It is in the background of such serious disputes and unrest in this forested area that various government(s), in time, began slowly addressing the issue. In 1972, the then Bahuguna Govt. set up a high level committee, the “Mangal Dev Visharad Committee” to study the land distribution and the situation of the landless in UP. This report records the highest numbers of revenue, forest and land disputes in the region of Sonbhadra.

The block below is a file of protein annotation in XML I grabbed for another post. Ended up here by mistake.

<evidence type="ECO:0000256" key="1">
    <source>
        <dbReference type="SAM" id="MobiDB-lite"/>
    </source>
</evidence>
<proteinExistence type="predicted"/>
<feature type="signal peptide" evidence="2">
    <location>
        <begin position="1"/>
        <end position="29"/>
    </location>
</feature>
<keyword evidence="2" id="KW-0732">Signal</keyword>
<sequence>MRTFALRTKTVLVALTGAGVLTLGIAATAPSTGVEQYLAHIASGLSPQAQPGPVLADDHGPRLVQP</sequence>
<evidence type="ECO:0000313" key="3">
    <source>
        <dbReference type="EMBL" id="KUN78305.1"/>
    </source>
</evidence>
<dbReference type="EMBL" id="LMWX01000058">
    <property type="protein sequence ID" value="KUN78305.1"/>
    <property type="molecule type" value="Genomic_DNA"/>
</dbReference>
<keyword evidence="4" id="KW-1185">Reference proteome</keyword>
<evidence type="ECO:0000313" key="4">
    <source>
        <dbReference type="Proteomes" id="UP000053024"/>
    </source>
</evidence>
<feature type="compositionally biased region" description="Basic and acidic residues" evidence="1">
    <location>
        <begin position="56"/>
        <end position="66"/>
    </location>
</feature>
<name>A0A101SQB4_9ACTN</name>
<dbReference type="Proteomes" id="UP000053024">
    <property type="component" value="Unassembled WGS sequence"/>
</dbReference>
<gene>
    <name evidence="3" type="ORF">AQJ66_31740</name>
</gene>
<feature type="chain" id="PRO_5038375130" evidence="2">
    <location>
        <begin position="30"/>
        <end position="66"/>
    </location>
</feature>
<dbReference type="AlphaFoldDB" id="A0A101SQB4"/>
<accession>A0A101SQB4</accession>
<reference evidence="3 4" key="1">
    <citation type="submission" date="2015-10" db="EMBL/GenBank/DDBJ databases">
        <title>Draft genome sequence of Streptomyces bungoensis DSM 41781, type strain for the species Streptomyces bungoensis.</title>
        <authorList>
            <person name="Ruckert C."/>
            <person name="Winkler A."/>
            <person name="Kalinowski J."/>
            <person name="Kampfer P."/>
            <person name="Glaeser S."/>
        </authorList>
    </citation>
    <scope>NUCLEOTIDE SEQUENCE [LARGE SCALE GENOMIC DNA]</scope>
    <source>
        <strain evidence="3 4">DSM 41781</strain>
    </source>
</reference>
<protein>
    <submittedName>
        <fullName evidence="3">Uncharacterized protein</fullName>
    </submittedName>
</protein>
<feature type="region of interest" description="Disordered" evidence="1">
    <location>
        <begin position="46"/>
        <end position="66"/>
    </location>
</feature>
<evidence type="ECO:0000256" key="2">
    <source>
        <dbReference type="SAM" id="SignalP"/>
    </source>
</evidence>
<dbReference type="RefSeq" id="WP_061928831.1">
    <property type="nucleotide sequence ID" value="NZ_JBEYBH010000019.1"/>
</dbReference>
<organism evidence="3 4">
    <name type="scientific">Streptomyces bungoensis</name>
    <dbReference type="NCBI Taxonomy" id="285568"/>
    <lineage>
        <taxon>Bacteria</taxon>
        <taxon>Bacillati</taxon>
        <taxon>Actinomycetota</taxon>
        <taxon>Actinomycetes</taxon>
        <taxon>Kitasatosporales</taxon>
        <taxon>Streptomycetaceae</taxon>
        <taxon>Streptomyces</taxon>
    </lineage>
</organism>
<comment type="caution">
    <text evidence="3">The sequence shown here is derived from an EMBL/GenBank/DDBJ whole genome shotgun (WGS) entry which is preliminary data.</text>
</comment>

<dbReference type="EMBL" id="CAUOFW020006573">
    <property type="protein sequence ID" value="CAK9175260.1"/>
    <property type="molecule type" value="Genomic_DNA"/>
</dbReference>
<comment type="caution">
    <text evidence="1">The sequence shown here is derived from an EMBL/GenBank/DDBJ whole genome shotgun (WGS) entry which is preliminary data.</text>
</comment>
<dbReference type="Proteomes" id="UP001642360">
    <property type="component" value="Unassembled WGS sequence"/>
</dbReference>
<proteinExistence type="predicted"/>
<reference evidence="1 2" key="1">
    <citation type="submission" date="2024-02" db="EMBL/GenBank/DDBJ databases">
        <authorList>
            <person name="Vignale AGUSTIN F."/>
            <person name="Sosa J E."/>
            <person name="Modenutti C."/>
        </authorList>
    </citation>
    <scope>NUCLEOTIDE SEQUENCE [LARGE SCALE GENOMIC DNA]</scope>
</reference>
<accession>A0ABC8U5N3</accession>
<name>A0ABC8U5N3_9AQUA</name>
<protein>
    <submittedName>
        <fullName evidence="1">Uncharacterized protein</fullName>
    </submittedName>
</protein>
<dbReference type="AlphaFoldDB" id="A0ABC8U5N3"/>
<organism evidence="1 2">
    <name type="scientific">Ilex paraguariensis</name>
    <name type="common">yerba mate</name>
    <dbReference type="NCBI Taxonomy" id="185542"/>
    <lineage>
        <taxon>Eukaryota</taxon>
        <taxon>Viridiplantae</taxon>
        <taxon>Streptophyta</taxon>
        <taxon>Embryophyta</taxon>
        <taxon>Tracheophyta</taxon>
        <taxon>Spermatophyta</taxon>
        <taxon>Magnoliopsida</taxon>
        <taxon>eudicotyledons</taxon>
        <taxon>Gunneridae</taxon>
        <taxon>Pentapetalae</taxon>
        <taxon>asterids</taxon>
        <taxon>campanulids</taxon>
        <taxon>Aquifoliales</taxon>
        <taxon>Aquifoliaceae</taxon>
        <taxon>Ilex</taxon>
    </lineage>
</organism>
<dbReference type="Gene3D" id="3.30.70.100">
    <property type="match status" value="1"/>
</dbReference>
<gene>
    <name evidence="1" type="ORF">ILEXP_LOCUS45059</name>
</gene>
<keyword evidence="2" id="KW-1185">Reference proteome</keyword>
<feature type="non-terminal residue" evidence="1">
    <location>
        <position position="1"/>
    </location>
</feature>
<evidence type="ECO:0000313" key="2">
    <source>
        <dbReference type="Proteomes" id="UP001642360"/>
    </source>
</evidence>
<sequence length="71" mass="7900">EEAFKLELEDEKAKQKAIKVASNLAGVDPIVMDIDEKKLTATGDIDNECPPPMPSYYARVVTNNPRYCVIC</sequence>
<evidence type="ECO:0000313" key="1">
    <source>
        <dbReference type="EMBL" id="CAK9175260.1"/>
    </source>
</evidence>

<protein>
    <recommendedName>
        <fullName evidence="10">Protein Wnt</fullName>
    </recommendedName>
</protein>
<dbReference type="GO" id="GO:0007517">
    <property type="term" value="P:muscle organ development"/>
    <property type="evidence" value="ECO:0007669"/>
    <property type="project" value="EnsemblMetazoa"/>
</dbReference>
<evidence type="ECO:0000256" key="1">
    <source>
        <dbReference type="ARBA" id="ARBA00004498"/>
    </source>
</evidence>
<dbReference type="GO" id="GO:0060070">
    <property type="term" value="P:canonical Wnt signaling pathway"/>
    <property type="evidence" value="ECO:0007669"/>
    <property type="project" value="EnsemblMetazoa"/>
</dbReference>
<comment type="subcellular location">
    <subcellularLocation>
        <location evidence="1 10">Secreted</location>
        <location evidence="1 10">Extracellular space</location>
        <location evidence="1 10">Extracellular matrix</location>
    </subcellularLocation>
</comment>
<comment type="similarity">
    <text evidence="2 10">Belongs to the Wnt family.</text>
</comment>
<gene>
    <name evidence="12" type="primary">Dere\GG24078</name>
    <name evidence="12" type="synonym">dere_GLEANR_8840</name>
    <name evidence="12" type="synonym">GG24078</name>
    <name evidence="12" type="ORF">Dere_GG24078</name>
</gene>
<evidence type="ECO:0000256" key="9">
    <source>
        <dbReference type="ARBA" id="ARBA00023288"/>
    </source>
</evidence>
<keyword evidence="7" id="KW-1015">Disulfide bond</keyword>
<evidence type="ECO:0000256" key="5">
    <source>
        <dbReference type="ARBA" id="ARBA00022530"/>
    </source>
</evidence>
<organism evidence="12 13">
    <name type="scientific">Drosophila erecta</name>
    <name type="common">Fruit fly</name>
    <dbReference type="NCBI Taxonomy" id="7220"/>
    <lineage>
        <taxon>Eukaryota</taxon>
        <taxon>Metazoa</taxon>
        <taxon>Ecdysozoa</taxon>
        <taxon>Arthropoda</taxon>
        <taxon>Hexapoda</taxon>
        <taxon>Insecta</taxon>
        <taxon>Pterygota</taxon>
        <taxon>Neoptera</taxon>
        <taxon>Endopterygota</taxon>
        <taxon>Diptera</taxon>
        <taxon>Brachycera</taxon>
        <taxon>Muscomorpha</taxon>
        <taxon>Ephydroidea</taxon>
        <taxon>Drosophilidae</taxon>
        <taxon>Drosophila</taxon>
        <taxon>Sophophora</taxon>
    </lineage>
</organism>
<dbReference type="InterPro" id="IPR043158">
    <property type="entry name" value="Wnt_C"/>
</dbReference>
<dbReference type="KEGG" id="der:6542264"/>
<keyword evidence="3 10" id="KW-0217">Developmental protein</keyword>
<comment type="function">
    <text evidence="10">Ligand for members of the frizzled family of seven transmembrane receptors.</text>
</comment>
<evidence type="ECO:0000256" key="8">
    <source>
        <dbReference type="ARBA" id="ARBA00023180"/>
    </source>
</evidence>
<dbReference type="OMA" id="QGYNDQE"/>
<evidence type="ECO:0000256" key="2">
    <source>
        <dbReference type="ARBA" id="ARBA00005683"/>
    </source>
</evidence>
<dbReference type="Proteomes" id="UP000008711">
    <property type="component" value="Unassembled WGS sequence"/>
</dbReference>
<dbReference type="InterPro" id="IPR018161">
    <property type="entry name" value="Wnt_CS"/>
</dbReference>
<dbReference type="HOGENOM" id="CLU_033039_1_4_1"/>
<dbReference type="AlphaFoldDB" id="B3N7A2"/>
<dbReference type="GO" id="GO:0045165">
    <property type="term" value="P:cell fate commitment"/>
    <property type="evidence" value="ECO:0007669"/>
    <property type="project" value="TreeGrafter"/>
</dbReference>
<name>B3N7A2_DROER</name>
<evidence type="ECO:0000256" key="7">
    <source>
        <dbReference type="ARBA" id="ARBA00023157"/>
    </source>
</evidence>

After the Forest Conservation Act came into being in 1980, this land conflict deepened further in both Mirzapur and Sonbhadra. The Kaimur Survey Settlement Agency was formed to study the land disputes after the Ban Vasi Sewa Ashram moved Supreme Court in 1982 to save its own acquired land from getting declared as a reserved forest u/s 20 of Indian Forest Act 1927. This survey agency brought a plethora of problems along with its formation: it resulted in more disputes; even more land was illegally transferred to outsiders. Before the Agency could start its operations another high level committee headed by the then chairman, Revenue Board UP, Maheshwar Prasad was formed to study all the land disputes with a mandate to suggest measures to rectify the issue.